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  • Writer's pictureartgainz

Approaching the Barrier of Knowledge

Updated: Jan 17, 2020

Ron Perlman as 'Amoukar' in "Quest for Fire" (1981)..

One famous idea that the atheists take for granted is that primitive man invented God (or gods) in order to explain the unexplainable, the natural phenomena for which they had no naturalistic explanation. The implication of this theory is that we don’t need God anymore because we are so much better at proposing naturalistic explanations for why thing happen.

What they fail to acknowledge is that there is an inevitable and insurmountable barrier when it comes to what can be explained “naturally”. This barrier is creation itself, the ultimate origin of all things. With our modern science, we may be closer to that barrier than our distant ancestors, but it is a delusion to think that creation can be explained naturally. This is evident from that fact that the explanations that modern atheists propose to explain creation are ultimately just as fantastical and magical as the ideas proposed by ancient savages. The fact that the creation myths of modern atheists sometimes involve fancy mathematics is pure obfuscation. If they had thought it would improve their narrative, I'm sure the ancients would have tried to calculate how many puffs of smoke emerged from the primordial flames before the Titans manifested themselves.

There is nothing natural about the Big Bang, given that the entire event contradicts virtually every natural law and every natural process known to exist. The theory itself proposes that the natural laws that reign today did not take effect until sometime after the event began.

There is nothing natural about cosmological or biological evolutionary processes, given that they contradict the second law of thermodynamics (entropy).

There is nothing scientific about multiple universe theory, given that it is a transparently stupid attempt to circumvent the statistical improbabilities of our universe appearing on its own.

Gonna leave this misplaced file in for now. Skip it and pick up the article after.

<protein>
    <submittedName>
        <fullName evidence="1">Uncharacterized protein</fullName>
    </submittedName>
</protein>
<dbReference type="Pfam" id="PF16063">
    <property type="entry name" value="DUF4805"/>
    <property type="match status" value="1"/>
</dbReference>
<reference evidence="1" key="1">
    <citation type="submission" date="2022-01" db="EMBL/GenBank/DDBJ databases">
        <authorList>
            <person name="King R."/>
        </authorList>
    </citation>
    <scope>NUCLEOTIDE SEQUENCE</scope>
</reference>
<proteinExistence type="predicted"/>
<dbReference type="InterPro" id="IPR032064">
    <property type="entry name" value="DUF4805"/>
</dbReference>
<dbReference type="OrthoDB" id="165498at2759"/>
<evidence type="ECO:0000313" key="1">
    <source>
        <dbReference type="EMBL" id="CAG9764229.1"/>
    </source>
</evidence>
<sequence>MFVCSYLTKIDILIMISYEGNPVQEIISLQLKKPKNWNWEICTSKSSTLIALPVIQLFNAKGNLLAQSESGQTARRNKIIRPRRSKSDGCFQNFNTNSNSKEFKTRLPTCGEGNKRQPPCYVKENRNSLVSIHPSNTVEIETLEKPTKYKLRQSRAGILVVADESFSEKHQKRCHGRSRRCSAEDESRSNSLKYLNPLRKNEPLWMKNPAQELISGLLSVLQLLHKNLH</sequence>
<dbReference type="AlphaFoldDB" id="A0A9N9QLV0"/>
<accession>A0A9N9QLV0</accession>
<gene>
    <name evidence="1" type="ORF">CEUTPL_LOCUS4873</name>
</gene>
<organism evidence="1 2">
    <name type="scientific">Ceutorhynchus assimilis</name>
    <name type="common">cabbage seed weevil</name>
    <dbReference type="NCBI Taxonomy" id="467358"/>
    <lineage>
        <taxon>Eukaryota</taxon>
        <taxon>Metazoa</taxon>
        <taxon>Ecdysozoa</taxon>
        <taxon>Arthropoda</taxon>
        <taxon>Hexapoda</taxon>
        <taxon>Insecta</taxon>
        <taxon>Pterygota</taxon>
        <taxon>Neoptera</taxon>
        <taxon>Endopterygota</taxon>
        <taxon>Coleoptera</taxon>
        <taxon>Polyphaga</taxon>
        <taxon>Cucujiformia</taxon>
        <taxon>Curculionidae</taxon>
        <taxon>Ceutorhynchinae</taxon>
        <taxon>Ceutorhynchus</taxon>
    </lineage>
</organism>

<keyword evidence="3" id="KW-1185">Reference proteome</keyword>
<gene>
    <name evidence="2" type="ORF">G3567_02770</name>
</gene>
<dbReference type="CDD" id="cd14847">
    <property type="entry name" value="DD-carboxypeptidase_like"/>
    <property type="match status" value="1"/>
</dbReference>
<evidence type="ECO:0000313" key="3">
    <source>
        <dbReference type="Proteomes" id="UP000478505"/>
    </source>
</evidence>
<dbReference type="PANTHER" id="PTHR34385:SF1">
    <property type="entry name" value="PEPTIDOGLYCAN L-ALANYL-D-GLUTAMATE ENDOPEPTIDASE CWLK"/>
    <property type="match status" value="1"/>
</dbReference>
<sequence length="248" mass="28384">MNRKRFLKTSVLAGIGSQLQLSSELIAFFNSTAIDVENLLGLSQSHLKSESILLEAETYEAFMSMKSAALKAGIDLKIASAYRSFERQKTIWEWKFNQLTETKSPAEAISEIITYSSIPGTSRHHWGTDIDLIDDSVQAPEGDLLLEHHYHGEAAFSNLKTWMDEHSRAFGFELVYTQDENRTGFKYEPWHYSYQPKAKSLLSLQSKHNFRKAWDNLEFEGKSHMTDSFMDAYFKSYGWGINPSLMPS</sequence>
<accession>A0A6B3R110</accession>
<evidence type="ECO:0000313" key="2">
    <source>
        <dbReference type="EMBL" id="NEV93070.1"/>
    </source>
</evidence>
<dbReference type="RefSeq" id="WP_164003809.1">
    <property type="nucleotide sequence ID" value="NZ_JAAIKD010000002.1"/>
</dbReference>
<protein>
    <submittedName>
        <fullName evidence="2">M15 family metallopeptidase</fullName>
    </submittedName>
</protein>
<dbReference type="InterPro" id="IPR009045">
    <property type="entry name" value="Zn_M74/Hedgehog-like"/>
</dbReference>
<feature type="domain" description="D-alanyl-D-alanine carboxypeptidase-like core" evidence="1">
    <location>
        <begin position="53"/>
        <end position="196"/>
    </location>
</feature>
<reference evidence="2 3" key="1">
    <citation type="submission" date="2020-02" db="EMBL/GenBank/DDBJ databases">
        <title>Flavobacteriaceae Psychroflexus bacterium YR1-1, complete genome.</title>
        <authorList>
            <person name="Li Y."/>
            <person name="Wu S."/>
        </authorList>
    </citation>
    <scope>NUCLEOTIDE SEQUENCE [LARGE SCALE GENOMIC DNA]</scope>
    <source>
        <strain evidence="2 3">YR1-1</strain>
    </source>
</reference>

When it comes to naturalistic explanations for things, the difference between us and our distant ancestors is merely one of degree. The caveman could offer a handful of naturalistic explanations for how the world operates, but the deeper mysteries were beyond him. He might be able to explain that “Klugg died because someone pushed him off a cliff” or “the fire starts because striking flint makes a spark”, but things like the natural cause of lightning were unknown, though I doubt this bothered him as much as we might think. Today, many of us have the impression that we have figured out naturalistic explanations for almost everything, almost entirely pulling a veil back off the unknown that surrounds us, but I suspect that this is a largely unfounded assumption. Quite simply, we don’t know what we don’t know; and what we don't know to wonder about doesn't bother us.

I’m sure the cavemen thought they were pretty smart too.

In reality, we are no more capable of proposing a naturalistic explanation for creation than our distant ancestors. By definition, creation must have been an unnatural or supernatural act. A child can recognize it. Something simply cannot create itself.

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